Materials:Stoneware; China clay and Devon ball clay on board
Method: Hand built
Care: Dust lightly
With the use of organic materials, Philp brings in sculptural elements within this charming composition. A harmonious balance is found with use of geometric forms and a neutral palette, applied using washes of clay as paint. A wooden board forms a frame, raised on the outer edge. The central composition is placed upon the black board backdrop, raised to form a relief sculptural feel. Colour is applied in visible strokes, allowing an insight into the artistic process, and creating subtle patterning. The composition is divided through the middle – on the left side, grey slats are placed horizontally, allowing shadow to be cast between them to play with tone and pattern. To the right, a natural beige hue is applied, given dimension with the visible application of colour. A part white circle is placed to the far right, cutting through beige tone, to bring unexpected curvature to otherwise angular composition. In the centre, a miniature black circle is carvedin, tonally tying itself to the black frame to create harmony in use of colour. Philp’s palette of earthy hues grounds his works and forms a connection to the earth and natural world. This neutrality alongside the simplicity of form brings an understated elegance that emits a feel of tranquillity.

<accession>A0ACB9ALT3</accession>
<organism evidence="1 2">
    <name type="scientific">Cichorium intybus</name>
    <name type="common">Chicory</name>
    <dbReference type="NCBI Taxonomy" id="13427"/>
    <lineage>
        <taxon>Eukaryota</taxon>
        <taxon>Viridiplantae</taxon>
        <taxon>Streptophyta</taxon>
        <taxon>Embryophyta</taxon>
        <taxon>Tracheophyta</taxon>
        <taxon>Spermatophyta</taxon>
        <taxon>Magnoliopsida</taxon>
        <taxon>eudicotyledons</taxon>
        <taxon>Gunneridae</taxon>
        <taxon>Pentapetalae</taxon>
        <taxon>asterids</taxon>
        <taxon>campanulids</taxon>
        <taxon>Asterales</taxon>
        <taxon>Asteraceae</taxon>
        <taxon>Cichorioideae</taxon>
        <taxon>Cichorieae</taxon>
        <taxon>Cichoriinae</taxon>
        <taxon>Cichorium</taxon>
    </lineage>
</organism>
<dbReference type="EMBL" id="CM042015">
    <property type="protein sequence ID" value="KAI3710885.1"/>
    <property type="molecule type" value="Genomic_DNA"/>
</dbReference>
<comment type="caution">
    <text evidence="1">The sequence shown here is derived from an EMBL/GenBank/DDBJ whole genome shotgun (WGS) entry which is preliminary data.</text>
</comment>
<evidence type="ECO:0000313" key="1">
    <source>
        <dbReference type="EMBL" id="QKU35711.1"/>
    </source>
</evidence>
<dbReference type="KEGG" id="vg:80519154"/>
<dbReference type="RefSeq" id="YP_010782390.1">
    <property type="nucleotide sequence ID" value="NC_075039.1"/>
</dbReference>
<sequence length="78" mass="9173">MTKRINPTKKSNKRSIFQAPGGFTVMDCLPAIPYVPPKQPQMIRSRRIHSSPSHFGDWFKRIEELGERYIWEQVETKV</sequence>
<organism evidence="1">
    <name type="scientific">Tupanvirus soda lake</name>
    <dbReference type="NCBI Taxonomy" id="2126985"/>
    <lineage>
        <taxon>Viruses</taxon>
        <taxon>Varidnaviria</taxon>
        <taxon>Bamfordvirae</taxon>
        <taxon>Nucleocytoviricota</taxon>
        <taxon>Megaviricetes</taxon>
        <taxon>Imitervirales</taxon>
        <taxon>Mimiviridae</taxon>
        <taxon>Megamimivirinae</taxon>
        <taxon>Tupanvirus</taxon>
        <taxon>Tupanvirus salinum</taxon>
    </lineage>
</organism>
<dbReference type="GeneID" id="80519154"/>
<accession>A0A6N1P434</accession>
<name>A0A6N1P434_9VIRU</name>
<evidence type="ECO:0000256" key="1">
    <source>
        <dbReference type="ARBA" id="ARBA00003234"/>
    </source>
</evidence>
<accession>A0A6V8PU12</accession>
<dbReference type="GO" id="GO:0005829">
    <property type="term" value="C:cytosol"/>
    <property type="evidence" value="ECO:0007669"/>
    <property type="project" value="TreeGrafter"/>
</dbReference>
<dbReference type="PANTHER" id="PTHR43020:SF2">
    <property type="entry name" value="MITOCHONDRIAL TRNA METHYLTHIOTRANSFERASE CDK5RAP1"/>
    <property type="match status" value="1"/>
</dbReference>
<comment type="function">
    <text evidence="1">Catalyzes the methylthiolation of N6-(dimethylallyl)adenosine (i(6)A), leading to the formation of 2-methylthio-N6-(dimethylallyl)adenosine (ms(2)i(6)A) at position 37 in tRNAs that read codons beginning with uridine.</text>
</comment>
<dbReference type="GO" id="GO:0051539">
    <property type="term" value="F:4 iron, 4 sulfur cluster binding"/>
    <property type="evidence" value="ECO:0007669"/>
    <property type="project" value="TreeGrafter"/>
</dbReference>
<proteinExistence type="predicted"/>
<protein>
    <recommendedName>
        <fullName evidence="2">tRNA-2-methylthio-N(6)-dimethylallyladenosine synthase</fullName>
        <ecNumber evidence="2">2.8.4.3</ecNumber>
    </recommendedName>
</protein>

About the Artist
Paul has been working with clay for over forty years and over that time has experimented with a variety of materials and techniques, some of which have never been tried before. This has resulted in equal measures of delight and frustration as some attempts work and others fail. It’s not an easy task especially as each of his pieces face, what he calls an “unknown future”, as various “breakdowns” (unpredictable cracks and fissures) occur as they are fired multiple times in the kiln. However, this is all part of Paul Philp’s unique creative process. It’s very important to him that each of his pieces develop into something that have their own individual character and identity. He wants them to have a life beyond him and soon after he starts to create them, they should continue on a journey of their own. We are attracted to this idea and hope that as owners and inheritors of his pieces that they will continue their journey in our own homes and beyond.